• Escort Mission: Played with in 3 and Medieval - if people are added to your team in the middle of your mission, you need to protect them from damage, but thankfully the people you're escorting can't die if they're critical to the mission (inspectors, workers, etc.) or a part of your squad.
  • Engrish: Downplayed - while some of the flavor texts for items and weapons can be difficult to understand, the titles for the skills and weapons can still be understood.
  • Evil Versus Evil: The zombies and the mutants will fight each other, despite the description for the Mutant Peon stating that mutants occur when zombies bite each other.
  • Exploding Barrels: Barrels and giant reservoirs with radiation symbols are strewn around the maps, with enemies sometimes attacking them. In Medieval, the latter is replaced with a giant cart full of gunpowder.
  • Expy: The giant green zombieand  is an obvious stand-in for the The Incredible Hulk.
  • Failed a Spot Check: If there's enough dead bodies piled on the ground a single land mine will blend in among them like a salt into water. If the mutant boss placed it you're in for an unpleasant surprise, especially after bringing the behemoth down.
  • Friendly Fireproof: The rocket launcher does no damage to you or your allies even when it explodes at melee range, making it a very handy weapon in close combat.
  • Forever War: The "Massacre" sites, where unending hordes of zombies and mutants/orcs slaughter each other.
  • Gameplay Ally Immortality: NPCs you bring with you and those necessary to the mission don't die, they just fall to the ground and stay there until you come near them and there are no enemies around. Non-critical NPCs are entirely vulnerable (and it's quite possible to come across their mangled corpses before you even had a chance to rescue them).
  • Gatling Good: The final upgrade for the machine gun weapon is a minigun, as is the cheapest outpost weapon.
    • The machinegun upgrade for defense towers also couts to a certain extent.
  • Giant Mook: Giant Zombies and Bosses not only have much more health and damage than regular zombies, they also have different abilities like leap attacks.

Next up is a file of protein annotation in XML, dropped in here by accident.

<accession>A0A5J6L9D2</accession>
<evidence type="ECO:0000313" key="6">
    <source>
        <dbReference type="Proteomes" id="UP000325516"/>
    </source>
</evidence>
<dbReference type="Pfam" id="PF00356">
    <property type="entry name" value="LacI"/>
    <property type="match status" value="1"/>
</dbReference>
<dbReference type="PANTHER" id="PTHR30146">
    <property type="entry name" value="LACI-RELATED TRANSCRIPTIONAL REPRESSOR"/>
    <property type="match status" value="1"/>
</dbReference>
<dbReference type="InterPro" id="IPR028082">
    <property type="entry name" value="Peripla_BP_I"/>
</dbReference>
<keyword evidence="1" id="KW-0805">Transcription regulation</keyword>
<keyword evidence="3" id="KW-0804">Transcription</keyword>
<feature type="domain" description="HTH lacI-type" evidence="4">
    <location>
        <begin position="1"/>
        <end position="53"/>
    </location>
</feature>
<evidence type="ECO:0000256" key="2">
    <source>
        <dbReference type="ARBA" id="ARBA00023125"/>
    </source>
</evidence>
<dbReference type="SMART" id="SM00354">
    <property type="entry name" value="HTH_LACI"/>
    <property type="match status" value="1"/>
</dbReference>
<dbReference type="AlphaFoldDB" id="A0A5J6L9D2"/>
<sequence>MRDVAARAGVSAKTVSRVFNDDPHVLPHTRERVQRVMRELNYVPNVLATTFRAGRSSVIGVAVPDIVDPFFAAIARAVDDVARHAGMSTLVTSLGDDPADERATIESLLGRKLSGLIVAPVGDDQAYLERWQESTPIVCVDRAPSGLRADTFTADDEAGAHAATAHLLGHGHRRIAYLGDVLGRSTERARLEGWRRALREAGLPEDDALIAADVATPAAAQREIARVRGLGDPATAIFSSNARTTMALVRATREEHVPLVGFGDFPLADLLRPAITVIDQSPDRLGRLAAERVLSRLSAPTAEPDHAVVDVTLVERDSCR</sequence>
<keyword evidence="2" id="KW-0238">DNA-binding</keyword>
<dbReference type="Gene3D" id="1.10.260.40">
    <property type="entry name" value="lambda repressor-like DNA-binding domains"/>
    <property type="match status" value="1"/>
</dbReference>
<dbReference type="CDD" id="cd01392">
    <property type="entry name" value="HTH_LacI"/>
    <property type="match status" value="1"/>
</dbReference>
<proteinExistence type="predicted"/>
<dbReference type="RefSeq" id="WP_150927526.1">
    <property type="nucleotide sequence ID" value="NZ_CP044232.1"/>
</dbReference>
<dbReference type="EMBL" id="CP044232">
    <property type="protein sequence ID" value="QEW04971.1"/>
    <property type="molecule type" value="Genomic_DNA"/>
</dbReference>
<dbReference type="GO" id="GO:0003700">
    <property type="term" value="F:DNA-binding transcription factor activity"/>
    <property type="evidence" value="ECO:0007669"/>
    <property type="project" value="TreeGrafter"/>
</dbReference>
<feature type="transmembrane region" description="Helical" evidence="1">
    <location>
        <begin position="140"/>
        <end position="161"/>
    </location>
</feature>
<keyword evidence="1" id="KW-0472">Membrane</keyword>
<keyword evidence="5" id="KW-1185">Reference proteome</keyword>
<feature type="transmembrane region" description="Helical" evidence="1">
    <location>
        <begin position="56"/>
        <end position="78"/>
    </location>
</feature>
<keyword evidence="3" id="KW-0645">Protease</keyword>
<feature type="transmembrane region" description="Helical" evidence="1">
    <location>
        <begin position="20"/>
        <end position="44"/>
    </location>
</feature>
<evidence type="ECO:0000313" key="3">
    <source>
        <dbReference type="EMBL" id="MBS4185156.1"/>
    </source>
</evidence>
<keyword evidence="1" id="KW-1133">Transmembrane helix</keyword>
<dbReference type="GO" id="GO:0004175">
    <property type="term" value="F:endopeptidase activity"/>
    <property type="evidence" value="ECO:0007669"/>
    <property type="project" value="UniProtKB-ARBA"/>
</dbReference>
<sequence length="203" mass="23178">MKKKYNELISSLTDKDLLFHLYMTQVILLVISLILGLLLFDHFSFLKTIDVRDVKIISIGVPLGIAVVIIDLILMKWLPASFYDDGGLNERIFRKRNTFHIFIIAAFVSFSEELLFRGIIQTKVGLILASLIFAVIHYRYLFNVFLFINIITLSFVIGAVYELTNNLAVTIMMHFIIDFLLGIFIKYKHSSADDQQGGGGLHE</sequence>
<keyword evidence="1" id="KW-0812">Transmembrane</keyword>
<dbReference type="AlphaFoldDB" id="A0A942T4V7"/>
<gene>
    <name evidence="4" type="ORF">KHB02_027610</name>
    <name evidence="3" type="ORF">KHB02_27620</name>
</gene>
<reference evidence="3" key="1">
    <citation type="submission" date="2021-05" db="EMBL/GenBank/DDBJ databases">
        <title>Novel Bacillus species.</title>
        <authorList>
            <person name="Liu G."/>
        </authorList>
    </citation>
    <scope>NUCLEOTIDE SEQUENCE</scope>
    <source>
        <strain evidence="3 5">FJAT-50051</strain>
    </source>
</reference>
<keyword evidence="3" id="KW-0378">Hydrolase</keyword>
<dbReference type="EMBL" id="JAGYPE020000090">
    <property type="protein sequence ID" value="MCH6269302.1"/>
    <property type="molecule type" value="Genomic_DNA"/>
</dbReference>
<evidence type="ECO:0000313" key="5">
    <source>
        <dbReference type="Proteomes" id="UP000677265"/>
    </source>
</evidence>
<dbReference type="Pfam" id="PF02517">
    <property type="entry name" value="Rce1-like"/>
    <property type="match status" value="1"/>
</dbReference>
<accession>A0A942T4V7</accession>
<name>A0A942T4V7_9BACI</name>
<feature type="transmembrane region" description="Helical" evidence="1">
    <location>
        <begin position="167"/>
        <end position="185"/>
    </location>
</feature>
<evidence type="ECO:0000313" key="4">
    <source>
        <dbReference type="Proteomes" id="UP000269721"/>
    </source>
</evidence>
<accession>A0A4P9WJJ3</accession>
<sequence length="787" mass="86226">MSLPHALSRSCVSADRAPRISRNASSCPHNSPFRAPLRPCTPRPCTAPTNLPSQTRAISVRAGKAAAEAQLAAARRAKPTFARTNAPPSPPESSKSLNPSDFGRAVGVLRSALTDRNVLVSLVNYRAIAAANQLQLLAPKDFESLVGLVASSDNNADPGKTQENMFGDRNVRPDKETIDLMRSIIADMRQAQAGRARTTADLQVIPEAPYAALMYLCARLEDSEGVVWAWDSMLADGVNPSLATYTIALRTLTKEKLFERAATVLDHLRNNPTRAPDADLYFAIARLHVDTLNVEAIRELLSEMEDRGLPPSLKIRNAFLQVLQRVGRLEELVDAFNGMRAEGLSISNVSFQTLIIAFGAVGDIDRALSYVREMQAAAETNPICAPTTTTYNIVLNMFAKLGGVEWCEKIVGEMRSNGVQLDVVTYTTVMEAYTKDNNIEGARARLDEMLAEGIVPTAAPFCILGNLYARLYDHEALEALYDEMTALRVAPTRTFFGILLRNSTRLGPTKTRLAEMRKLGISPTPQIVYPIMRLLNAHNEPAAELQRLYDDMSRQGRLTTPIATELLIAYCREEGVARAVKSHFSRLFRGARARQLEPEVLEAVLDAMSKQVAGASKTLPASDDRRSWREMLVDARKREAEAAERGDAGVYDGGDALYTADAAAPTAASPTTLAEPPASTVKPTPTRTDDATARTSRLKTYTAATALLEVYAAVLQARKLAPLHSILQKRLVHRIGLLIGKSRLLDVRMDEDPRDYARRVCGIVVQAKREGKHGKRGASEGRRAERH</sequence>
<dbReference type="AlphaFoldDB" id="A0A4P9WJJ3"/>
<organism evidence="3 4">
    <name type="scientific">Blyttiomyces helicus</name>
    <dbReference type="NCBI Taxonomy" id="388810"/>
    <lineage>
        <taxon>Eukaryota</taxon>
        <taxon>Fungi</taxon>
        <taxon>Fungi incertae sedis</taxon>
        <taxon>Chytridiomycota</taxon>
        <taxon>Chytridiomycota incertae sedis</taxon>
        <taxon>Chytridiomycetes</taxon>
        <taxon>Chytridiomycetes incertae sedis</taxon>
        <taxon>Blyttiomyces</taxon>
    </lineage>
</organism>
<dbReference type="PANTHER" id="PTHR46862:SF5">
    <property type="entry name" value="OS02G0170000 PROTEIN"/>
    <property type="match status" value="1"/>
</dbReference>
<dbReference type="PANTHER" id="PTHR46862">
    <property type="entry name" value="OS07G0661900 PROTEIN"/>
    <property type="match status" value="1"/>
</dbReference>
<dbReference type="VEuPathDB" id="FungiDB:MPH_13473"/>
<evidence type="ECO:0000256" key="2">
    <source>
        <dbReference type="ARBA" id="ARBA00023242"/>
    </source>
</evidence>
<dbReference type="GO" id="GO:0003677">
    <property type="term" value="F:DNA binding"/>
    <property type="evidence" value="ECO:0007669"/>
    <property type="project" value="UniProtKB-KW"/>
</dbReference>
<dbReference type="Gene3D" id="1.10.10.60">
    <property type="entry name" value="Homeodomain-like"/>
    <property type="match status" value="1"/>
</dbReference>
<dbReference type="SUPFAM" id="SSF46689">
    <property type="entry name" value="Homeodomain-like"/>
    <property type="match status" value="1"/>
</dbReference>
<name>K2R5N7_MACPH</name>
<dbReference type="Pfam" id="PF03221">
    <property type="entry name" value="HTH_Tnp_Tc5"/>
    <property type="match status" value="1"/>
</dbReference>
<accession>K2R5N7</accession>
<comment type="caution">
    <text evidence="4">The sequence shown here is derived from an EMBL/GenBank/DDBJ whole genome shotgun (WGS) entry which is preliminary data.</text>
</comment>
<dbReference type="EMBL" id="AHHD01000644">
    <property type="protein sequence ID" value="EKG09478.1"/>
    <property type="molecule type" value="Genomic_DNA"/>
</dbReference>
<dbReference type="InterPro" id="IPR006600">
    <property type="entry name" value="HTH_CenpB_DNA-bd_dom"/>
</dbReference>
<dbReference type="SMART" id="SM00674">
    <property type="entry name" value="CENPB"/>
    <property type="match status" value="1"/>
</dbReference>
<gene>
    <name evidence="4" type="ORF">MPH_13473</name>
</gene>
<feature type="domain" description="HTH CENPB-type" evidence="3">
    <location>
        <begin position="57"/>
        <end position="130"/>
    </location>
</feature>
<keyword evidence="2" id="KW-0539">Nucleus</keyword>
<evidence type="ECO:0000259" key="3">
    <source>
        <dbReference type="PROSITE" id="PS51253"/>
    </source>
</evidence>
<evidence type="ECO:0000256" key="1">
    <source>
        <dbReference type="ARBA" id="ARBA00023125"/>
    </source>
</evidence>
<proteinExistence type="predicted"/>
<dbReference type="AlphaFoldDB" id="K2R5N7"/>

• Ground Pound: The bosses/giant zombies in 2nd game ocassionally slam the ground Hulk-style to send a radial shockwave. The player can also obtain this ability, in imitation of wolf mutants and bosses.
  • Hold the Line: Many missions have you defend against invading hordes, either on foot to protect the workers upgrading a building, or using automatic weapons mounted onto a building.
  • Hyperspace Arsenal: In the first game, it's possible to carry a shotgun, assault rifle, rocket launcher, and grenades all at once. In 3, it's possible to carry a shotgun, assault rifle, sniper rifle, rocket launcher, and machine gun at the same time.
  • In a Single Bound: Wulvers and mutant bosses can jump absolutely ridiculous distances (from several times offscreen) to get at you. In 3, this ability can be purchased by the player, though nowhere near as far.
  • Infinite Supplies:
    • While the player and allies still need to reload, they will never run out of reserve ammo.
    • Subverted in 3, where buildings need materials as well as money to upgrade.
  • It Can Think: Several enemies are still able to use weapons.
  • Kill It with Fire: A flamethrower appears in 3.
  • Lightning Bruiser: In 3, maxing out the health and stamina upgrades lets the player character run without ever running out of breath.
  • Luck-Based Mission: The Jackpot achievement, to snatch an extra large sum from an ATM is based purely on how the dice god is throwing in your favor. Good luck.
  • Made of Explodium: Barrels will always explode when shot enough times. ATMs in 2 will also explode if shot enough times. 2 and 3 also add huge tanks with nuclear symbols on them, capable of easily killing a player if they're standing too close. Medieval uses gunpowder instead.
  • Mighty Glacier: Rocket Launchers (and catapults) have the slowest firing speed, but deal lots of Splash Damage.
  • More Dakka: It's possible (but not a good idea, as end-game foes require more firepower to take down) to upgrade an outpost with 3 gatling guns plus a trio of soldiers with assault rifles.
  • Multi-Melee Master: Medieval replaces most ranged weapons with various melee weapons... which only make the ranged weapons that much more useful.
  • Musical Spoiler: When a boss enters an area, it roars loud enough to be heard around the map.
  • My Species Doth Protest Too Much: You can encounter several friendly orcs in Medieval, one of which teaches you the ultimate abilities after you've proven your worth.
  • New Game Plus: In 3 and Medieval, the player can start over after scouting all sectors, retaining all their weapons and skills and starting at a difficulty called "Hard+". However, the masters who teach skills are unavailable until found, so you can't upgrade your weapons before then.
  • No Zombie Cannibals: Averted, mutants are apparently the result of zombies biting each other.
  • Nothing Is Scarier: In 2nd game, rambling in any cleared sector becomes thisnote  as the area is almost devoid of all enemies and the background music is replaced by not-so-distant spooky noises, growls and almost heartbeat-like pounding. The atmosphere becomes like straight out of Silent Hill.
  • Percussive Maintenance: Increasing the ATM hacking ability lets you open them faster. When maxed out, you just kick them for instant money (and can then shoot them for a little extra).
  • Permanently Missable Content: